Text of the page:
First Edition: July 20, 2010
Today's headlines reflect more analysis and debate regarding continuing health reform implementation efforts.
Insuring Your Health: Out Of Network ER Visits Won't Cost More Under New Health Law
In her latest Kaiser Health News consumer column, Michelle Andrews writes: "In the middle of a medical emergency, you don't have time to wonder whether the doctor who is reading your X-rays is in your insurance network. Starting this fall, changes under the health-care overhaul will take some of the worry out of emergency room visits. But the new provisions don't cover all the bases, and in some instances you may still get blindsided by unexpected costs" (Kaiser Health News).
Obama Resubmits Nomination
President Obama still wants the Senate to confirm Donald Berwick as administrator of the Centers for Medicare and Medicaid Services, and he resubmitted his nomination to the Senate on Monday (Bloomberg News/The New York Times).
Committee Vote Tuesday On Kagan Court Nomination
Democrats hope to confirm Kagan before the Senate's August recess, well in time for the court term that begins in October. Also Monday, Kagan responded to GOP questions that she would weigh stepping aside from hearing high court challenges to the new health care law on a case-by-case basis. She was replying to a list of questions from committee Republicans about her involvement as solicitor general in defending the health law (The Associated Press).
Judiciary Expected To Approve Kagan For Supreme Court
The Senate Judiciary Committee is expected to approve Elena Kagan's confirmation to the Supreme Court on Tuesday over minimal Republican support (The Hill).
State Plans Clash With Health Pools
In the early implementation of health reform, states with the most progressive health policies are having a more difficult experience than others locking down a share of the $5 billion of federal funding for new high-risk pools (Politico).
Battle Continues Over Abortion In High-Risk Insurance Pools
The battle over whether the new federally-funded program to help people with pre-existing health conditions will pay for abortions just won't go away (NPR Shots Blog).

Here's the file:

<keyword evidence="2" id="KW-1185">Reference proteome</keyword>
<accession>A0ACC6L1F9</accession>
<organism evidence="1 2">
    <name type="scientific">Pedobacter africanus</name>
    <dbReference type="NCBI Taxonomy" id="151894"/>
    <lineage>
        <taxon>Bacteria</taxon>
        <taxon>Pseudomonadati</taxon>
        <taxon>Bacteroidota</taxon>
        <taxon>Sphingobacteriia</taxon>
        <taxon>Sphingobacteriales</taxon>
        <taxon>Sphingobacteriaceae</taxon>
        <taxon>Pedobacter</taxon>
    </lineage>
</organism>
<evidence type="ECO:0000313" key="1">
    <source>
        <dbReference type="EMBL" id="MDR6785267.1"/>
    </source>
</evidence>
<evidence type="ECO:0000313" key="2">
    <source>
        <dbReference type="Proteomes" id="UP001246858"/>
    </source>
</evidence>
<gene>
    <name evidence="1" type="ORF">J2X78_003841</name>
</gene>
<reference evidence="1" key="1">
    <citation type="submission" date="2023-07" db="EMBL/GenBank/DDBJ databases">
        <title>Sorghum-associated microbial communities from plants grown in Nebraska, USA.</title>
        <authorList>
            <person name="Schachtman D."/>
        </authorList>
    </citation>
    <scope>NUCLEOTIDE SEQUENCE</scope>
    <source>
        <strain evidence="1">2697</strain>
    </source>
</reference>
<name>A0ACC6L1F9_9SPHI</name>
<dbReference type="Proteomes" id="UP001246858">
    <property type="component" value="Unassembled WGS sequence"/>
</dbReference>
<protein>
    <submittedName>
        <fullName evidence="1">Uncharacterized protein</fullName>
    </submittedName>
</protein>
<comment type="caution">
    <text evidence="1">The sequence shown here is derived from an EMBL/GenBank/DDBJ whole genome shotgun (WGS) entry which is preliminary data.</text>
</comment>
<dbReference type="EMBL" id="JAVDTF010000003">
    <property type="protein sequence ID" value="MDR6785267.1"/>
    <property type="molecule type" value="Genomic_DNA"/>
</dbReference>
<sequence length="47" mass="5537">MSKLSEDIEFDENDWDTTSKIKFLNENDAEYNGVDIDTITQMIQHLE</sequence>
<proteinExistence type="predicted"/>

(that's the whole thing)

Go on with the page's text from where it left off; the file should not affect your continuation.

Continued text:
State Budget In For A Loss
New York's budget took another blow on Monday, as Congress pulled away from providing more than $1 billion in expected health-care funding. If the money doesn't show up soon, officials warn, there will be layoffs (The Wall Street Journal).
Doctors Slam Insurers Over Their Rankings
Doctor groups criticized growing efforts by health plans to steer patients toward certain physicians based on cost or quality, arguing in a letter to insurers that the rankings may be unreliable and unfair (The Wall Street Journal).
Insurers Tout Disease Management Programs, But Critics Are Wary
Venante Kotey is a stay-at-home mother in Dumfries. Bridget Hamilton-Roberts is a nurse more than 500 miles away in Atlanta. They've never met. But over the past year and a half, Hamilton-Roberts has become critical to Kotey's health -- all through conversations over the telephone (The Washington Post).
Gel Found To Reduce AIDS Risk In Women
A woman's risk of infection with the AIDS virus can be significantly cut by the use of a vaginal gel, a study has found. The research marks the first success in a 15-year search for a way women can independently protect themselves from contracting HIV infection through sex (The Washington Post).
Oakland Could Go To Pot In A Big Way With Four Proposed Factory Farms
Oakland could approve a plan Tuesday to set up four marijuana factory farms, a step that could usher in the era of Big Pot. The proposal is a testament to just how fast the marijuana counterculture is transforming into a corporate culture (Los Angeles Times).
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